It was a long journey from the Netherlands to Tangala Safari Camp in #Thornybush Nature Reserve. We were just in time to catch the departure of the afternoon safari drive – and this was the first picture I took. What a welcome in South Africa!
Lion with cubs
Lioness in the grass
The intense stare of a lion stalking through the high grass of the green season. We came upon a pride of six or seven lions who had just caught a wildebeest and were busy devouring it. Lions have a strict hierarchy in who gets to eat first. This female was already done and was now looking for a place to rest and recover, while the others were still eating.
Lioness staring at me
Goosebumps to see this female lion, part of a pride of seven lions, staring at me from close by! Photo taken in Pilanesberg National Park.
Leopard in a hammock
I don’t care who you are, the pressure is on to go to the next task immediately. What happened to the days of hanging out in the hammock all afternoon?
– Josh Brolin
A moment of tenderness
A brief tender moment between two female lions in the National Zoological Garden in Pretoria. One of the lions is a white lion, a rare color mutation also knows as leucism. There are tales from over 400 years ago about white lions in South Africa. Today, because they were a favorite hunting trophy, there are only a few of these white lions in the wild – one famous example lives in South Luangwa National Park in Zambia.
From three months old, leopard cubs start to accompany their mother on the hunt. This one, though, was left to fend for itself during the day while his mother was… what? Hunting? Going to work? Shopping? I don’t know. At the end of the day he grew restless and tried his luck on some guinea fowls, who laughed at his attempts to catch them. There are a lot of skills a young leopard has to learn. They often do not leave their mothers until they are a year or a year and a half old. Some may even stay for longer than that.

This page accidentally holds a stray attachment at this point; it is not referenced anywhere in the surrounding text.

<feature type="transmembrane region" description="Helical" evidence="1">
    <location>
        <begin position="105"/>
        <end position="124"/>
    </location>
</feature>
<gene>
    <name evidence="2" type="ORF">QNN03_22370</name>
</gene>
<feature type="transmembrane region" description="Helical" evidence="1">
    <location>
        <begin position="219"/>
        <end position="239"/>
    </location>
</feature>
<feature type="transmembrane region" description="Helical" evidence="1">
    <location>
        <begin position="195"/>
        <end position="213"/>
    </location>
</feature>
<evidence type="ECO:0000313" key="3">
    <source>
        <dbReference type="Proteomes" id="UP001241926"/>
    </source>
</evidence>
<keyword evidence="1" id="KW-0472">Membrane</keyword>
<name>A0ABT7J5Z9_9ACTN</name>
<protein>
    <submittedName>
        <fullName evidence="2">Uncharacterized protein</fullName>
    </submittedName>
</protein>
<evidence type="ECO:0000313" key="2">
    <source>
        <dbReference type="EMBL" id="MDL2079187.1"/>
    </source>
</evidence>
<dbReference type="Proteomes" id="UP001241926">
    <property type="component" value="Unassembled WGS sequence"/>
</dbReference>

What’s up folks?
A group of impalas all looking in the same direction. We do too. Every now and then one snorts. We try to see what they are seeing, hearing or smelling. Then they all turn and run away. Something must have been there … but unfortunately in the thick bush we were unable to find out what. Another “invisible leopard” sighting…
Leopard after a meal
The beautiful leopard at Pretoria Zoo has just finished its meal of a whole chicken – but I feel he’s asking me for more!